1. Use yii migrate tool to upgrade your test database to the latest version;
  2. Run a test case:
    • Load fixtures: clean up the relevant DB tables and populate them with fixture data;
    • Perform the actual test;
    • Unload fixtures.
  3. Repeat Step 2 until all tests finish.

To be cleaned up below

Managing Fixtures

Note: This section is under development.

todo: this tutorial may be merged with the above part of

Fixtures are important part of testing. Their main purpose is to populate you with data that needed by testing different cases. With this data using your tests becoming more efficient and useful.

Yii supports fixtures via the yii fixture command line tool. This tool supports:

  • Loading fixtures to different storage such as: RDBMS, NoSQL, etc;
  • Unloading fixtures in different ways (usually it is clearing storage);
  • Auto-generating fixtures and populating it with random data.

Fixtures format

Fixtures are objects with different methods and configurations, refer to official documentation on them. Lets assume we have fixtures data to load:

#users.php file under fixtures data path, by default @tests\unit\fixtures\data

return [
        'name' => 'Chase',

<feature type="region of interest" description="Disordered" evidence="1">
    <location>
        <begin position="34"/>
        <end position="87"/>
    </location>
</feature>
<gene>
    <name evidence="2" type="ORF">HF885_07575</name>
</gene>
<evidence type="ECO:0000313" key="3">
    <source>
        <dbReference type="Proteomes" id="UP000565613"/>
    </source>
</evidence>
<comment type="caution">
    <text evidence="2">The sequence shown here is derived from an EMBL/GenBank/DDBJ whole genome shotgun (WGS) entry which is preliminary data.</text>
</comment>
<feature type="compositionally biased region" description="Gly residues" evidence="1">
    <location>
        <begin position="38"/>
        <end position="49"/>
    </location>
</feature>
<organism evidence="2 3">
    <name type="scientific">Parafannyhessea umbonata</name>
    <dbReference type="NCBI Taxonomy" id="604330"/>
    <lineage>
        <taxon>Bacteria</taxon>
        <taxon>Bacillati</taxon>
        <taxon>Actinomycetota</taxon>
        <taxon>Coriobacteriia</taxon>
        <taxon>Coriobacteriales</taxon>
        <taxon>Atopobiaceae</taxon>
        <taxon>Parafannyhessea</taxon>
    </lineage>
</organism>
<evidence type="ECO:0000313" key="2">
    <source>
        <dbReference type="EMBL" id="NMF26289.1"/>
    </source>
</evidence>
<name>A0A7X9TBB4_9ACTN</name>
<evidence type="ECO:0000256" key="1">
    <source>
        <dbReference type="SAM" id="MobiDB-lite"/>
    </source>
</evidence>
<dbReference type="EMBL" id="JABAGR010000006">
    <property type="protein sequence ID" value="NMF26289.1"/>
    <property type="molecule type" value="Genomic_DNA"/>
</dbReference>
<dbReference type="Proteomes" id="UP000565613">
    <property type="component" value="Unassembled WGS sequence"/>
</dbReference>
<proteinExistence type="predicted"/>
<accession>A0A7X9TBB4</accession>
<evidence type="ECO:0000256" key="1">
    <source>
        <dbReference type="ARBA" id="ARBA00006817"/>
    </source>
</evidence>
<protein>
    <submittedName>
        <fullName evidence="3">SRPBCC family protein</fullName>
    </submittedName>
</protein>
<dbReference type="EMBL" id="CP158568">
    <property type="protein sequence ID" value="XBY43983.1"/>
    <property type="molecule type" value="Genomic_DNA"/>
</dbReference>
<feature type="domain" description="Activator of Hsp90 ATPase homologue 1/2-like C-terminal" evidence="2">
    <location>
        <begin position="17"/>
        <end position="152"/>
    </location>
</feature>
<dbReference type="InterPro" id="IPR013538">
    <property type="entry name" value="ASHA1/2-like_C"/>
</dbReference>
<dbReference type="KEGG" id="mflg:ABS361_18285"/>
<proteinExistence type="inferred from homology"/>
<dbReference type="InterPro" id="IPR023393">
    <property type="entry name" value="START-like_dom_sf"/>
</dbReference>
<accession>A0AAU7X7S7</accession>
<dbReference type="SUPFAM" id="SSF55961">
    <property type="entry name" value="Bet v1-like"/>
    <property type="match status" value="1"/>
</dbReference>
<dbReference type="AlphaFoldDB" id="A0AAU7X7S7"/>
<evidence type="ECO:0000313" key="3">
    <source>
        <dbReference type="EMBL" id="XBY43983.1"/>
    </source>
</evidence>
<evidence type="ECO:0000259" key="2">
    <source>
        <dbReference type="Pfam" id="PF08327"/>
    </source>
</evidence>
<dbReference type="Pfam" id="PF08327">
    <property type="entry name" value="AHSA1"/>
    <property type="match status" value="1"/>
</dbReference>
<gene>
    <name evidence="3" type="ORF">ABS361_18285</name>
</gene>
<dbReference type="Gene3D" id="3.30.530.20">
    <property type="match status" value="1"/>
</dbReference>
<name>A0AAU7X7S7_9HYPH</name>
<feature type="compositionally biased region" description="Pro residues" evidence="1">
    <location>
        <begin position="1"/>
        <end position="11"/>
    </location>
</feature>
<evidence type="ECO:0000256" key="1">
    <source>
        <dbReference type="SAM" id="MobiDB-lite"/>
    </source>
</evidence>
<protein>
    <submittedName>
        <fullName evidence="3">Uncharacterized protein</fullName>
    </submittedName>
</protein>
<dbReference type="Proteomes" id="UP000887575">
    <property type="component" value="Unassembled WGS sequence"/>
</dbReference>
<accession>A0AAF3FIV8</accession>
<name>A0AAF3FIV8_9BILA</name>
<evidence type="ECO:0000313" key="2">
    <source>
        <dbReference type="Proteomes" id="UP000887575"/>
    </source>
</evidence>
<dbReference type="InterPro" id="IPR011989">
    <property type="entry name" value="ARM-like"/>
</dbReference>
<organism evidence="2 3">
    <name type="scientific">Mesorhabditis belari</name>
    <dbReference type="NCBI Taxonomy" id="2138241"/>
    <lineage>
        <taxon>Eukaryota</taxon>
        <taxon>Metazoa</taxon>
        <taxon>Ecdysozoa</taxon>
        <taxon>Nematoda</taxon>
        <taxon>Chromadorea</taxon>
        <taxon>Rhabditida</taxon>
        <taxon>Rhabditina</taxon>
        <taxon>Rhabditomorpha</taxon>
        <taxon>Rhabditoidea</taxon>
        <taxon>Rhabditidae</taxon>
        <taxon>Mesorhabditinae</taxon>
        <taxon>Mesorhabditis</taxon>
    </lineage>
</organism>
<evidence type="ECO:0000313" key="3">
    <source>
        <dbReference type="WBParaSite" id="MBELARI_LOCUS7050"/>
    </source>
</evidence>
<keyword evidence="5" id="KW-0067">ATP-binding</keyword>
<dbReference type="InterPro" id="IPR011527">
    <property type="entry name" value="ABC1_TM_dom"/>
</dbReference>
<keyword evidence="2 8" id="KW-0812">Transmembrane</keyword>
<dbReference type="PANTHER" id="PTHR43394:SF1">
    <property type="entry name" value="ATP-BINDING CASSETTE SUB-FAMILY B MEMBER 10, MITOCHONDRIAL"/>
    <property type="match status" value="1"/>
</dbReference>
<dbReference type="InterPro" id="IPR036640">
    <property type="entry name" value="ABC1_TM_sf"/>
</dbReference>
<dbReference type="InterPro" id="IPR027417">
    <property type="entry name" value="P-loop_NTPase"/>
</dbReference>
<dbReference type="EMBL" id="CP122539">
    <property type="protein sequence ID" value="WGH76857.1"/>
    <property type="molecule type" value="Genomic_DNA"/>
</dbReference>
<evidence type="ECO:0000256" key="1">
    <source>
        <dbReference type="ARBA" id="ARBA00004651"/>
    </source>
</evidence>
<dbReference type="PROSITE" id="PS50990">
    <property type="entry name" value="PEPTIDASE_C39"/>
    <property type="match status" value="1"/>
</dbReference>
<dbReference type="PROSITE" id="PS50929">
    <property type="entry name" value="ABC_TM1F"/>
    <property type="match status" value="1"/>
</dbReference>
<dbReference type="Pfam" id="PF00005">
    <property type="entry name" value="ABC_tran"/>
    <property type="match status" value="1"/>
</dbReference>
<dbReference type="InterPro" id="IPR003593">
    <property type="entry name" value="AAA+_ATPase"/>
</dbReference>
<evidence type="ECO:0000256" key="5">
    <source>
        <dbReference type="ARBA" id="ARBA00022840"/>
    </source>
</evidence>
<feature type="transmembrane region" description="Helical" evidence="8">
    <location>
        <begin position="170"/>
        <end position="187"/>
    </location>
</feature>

'login' => 'lmayert',
        'email' => '',
        'auth_key' => 'K3nF70it7tzNsHddEiq0BZ0i-OU8S3xV',
        'password' => '$2y$13$WSyE5hHsG1rWN2jV8LRHzubilrCLI5Ev/iK0r3jRuwQEs2ldRu.a2',
        'name' => 'Celestine',
        'login' => 'napoleon69',
        'email' => '',
        'auth_key' => 'dZlXsVnIDgIzFgX4EduAqkEPuphhOh9q',
        'password' => '$2y$13$kkgpvJ8lnjKo8RuoR30ay.RjDf15bMcHIF7Vz1zz/6viYG5xJExU6',

If we are using fixture that loads data into database then these rows will be applied to users table. If we are using nosql fixtures, for example mongodb fixture, then this data will be applied to users mongodb collection. In order to learn about implementing various loading strategies and more, refer to official documentation. Above fixture example was auto-generated by yii2-faker extension, read more about it in these section. Fixture classes name should not be plural.

Loading fixtures

Fixture classes should be suffixed by Fixture class. By default fixtures will be searched under tests\unit\fixtures namespace, you can change this behavior with config or command options. You can exclude some fixtures due load or unload by specifying - before its name like -User.